This anti-comic book film narrative is the only thing that's "tired".

Chris Arrant

In some of these cases, they're not quite superhero material — the GotG film is squarely in real of a science fiction film. Yes, they are all adaptations of characters from the medium of comic books — but as novel adaptations have shown, there is room for many in a year's worth of movies.
I think it's possible that all nine of these movies could be successes in one calendar year — but like any grouping of nine movies, there's a high probability at least one of them won't match expectations.

I see the DC method of making superhero movies to be much more pricey– and risky. They hire more popular directors, predictably with a higher price tag, and spend more on the final budget — $225m for MAN OF STEEL, with the follow-up easily costing much more due to Affleck, more special effects, and the salaries of actors increasing with a second picture.

Much has been said about Marvel being tight on budgets, but it's worked; if you realize, THOR 2 had a lower budget than the first THOR. And IRON MAN 3 they managed to keep at the same budget as IRON MAN 2.

Timothy Miley

The Dumbing Down of America is alive and well for the majority of our population!!!


Studios really need to recognize that "Superhero" and "Comic Book" aren't actually genres, as much as characters or source material. The only way the "Superhero Movie" craze is even remotely sustainable, is if the films begin to place these characters into different genres than just "Balls-out Action" or "Origin Story".

Cap2 did a pretty good job earlier this year with placing the characters into a "Spy Thriller". It came apart a bit at the end, but was Marvel's best example of expanding their character outside of the origin story. The inspiration of next year's Ant Man as a heist movie gives me a lot of hope for that one (even with the disaster of losing Edgar Wright).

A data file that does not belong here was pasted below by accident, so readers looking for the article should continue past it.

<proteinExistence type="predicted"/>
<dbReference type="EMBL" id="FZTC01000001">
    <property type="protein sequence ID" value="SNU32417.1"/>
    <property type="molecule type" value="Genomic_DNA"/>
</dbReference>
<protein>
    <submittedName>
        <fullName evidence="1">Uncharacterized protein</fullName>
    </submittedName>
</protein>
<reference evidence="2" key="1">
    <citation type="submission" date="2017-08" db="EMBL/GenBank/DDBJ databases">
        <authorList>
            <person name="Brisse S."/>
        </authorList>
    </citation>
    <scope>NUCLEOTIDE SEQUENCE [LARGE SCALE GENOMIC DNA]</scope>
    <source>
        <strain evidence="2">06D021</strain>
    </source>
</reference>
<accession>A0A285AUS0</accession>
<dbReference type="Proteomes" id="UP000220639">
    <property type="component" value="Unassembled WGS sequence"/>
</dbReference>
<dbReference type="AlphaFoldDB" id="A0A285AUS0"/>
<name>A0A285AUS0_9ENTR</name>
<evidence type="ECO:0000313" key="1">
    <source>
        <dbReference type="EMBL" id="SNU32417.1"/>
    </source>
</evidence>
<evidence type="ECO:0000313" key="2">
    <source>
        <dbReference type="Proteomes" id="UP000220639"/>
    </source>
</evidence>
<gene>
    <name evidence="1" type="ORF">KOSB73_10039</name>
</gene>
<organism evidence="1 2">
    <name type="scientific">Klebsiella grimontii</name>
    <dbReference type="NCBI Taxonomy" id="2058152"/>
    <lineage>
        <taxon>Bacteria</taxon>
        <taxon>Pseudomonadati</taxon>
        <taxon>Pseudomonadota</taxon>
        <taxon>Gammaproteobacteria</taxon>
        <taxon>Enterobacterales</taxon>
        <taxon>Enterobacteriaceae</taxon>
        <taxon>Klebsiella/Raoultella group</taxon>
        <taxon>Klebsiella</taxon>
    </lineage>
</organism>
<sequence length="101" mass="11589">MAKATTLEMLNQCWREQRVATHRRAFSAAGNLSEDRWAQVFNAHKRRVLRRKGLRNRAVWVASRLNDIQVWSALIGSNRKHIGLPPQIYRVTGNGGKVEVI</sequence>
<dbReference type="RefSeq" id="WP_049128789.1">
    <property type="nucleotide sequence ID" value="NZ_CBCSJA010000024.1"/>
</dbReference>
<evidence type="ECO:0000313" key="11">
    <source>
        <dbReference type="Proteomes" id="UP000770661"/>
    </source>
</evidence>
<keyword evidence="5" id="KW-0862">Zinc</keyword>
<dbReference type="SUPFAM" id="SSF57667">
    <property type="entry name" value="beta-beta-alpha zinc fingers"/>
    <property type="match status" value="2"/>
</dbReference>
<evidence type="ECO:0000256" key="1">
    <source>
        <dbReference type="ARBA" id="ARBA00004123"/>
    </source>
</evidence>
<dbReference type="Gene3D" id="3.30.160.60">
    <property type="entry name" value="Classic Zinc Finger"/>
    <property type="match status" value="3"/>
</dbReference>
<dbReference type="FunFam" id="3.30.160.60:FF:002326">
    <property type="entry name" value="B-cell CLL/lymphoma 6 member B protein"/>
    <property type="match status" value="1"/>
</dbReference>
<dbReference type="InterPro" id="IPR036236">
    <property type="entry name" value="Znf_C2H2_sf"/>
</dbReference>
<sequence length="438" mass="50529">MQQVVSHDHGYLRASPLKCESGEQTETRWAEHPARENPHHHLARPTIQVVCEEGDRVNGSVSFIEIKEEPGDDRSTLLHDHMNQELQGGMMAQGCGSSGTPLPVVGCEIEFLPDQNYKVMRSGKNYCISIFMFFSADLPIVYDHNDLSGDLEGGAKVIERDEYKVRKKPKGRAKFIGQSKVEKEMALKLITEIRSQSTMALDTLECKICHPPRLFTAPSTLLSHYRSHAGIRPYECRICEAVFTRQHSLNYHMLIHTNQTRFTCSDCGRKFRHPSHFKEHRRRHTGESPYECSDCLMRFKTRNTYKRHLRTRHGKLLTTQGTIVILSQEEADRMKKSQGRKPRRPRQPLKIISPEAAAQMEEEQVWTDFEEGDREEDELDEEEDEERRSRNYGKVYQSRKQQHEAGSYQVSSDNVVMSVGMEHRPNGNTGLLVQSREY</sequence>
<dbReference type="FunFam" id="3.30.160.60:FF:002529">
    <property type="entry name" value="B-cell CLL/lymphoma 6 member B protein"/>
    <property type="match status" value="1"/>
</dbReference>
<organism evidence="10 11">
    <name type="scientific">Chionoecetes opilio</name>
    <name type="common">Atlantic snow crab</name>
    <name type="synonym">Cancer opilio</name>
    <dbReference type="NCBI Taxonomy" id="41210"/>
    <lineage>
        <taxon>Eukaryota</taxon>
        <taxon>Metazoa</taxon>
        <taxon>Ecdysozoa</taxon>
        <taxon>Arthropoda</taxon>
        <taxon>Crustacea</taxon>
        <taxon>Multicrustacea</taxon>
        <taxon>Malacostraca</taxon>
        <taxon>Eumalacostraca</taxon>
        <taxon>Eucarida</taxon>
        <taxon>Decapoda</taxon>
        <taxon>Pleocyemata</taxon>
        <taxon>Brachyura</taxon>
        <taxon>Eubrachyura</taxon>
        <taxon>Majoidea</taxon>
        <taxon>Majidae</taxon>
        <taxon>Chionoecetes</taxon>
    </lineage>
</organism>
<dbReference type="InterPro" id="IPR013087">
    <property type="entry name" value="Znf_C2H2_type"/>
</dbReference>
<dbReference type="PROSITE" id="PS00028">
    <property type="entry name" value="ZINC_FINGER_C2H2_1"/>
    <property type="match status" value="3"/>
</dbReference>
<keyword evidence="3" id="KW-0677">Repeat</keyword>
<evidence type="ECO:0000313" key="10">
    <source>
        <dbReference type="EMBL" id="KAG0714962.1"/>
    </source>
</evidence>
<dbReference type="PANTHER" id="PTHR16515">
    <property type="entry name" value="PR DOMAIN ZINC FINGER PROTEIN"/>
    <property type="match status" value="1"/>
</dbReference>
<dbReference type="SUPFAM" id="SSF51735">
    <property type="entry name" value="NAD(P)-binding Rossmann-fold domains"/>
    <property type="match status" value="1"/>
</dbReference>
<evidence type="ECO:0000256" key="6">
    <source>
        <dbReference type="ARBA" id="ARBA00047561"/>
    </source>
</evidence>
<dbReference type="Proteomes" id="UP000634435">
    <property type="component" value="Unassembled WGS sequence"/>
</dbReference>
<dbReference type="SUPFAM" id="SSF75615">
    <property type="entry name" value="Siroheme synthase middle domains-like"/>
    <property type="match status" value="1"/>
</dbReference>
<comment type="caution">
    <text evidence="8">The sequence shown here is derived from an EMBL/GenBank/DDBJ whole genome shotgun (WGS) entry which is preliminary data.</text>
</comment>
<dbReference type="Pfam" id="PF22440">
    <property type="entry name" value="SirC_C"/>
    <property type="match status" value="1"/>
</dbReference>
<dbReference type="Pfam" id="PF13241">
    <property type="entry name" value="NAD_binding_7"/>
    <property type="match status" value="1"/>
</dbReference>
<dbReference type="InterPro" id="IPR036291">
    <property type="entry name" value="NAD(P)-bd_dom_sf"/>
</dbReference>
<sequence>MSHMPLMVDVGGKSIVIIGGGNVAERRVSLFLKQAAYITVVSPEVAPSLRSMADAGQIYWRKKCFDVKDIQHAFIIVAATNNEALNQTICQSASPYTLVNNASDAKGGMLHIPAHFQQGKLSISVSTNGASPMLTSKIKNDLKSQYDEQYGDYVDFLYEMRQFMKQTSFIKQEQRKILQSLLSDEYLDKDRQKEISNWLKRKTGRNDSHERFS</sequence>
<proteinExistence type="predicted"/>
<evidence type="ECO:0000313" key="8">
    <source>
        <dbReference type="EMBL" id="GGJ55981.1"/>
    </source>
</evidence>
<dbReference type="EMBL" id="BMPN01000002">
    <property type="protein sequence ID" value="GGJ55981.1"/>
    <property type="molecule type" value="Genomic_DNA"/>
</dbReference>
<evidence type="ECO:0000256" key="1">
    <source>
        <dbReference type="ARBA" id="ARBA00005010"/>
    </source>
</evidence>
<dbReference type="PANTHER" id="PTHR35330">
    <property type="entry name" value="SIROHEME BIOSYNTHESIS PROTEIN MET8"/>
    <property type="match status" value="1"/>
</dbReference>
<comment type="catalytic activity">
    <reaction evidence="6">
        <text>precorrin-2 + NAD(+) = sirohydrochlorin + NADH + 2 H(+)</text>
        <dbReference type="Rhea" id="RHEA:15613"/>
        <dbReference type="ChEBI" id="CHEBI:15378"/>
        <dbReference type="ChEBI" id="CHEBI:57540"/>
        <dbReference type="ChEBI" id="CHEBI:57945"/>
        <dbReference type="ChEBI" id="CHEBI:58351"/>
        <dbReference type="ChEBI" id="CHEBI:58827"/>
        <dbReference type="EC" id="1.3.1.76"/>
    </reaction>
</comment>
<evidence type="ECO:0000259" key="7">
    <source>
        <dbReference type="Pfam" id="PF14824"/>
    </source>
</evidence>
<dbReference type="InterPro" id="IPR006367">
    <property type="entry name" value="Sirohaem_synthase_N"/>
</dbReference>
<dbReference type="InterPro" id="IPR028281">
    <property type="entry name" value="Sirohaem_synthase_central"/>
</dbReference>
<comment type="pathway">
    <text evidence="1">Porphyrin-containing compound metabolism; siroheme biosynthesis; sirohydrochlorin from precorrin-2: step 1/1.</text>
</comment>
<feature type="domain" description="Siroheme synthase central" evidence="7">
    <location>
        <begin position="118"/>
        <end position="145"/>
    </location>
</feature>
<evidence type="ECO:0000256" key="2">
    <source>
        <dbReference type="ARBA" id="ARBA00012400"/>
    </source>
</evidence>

I long for a time when Marvel (or any other studio for that matter) is comfortable enough to put together a medium budget "Comic Book" film in an interesting genre. Leaving everything as big-budget, genre-less productions gets old pretty quickly.

Lyn Jensen

Instead of just focusing on DC and Marvel cross-marketing, studios also need to branch out and develop manga/anime properties.


Wolverine not so great? Playlist not great at research!

3d highest grossing movie in the Franchise, solid Ratings. Overall a great film!


I predict the general public, always fickle anyway, will turn away from the glut of super-hero and comic book movies, and the studios will be left holding the bag… budgets will be cut, quality will suffer (if it doesn't already: law of diminishing returns), and some of those actors will be itching to get out of ironclad contracts once they realize the movies don't have the same pull with audiences… eventually the studios will cut back on the slate, shelve movies and the cycle will thus be ended. Marvel, meet Hollywood Pictures (and Touchstone)… you'll be sharing the same dustheap of history.


But…but….then what would everyone complain about to sound superior? I guess there's always YA adaptations


There are SO many films released every year. So 9 of them will be superhero films. What's the big deal? If you're not interested, don't watch them? I'm not watching all of them. Just the good ones. Stop whinning and be smart about how you want to spent your time.


I believe in Marvel's case they've already exhausted us. "Guardians" is a nice breath of fresh air, but it's a false hope. As more of a casual comic fan, future installments of Iron Man, Captain America and The Avengers do not excite me. I am much more interested in the style of the Sin Cities and the Dark Knights out there. Something with heavier tones. Even the X-Men franchise betrays solemnity. The three franchises mentioned at the beginning bore me to death. Marvel and the other comic flick studios need to tone it down, strip away the fluff, give me something to think about. "Dawn of the Planet of the Apes" is a great recent example of a blockbuster popcorn flick that can be dark and still true to everything you'd say a blockbuster is. Because it's muted. I don't want my senses to be overstimulated so much at the movies that nothing stands out; I can't land on an aspect of the film firmly enough to care about any of it.

Less is more.


I've never had any interest in any YA material, and haven't seen any of them other than the first Hunger Games, which I thought was rubbish… and yet, I'm quite interested to see the Maze Runner. It looks quite intriguing.

Bill Friedkin

The superhero genre is destroying contemporary American cinema. Beyond Chris Nolan's Dark Knight trilogy the genre is mostly cheesy money grabs and so called "pure entertainment". Well, NOT for me!


don't look at me I'm not the one paying to go see this shit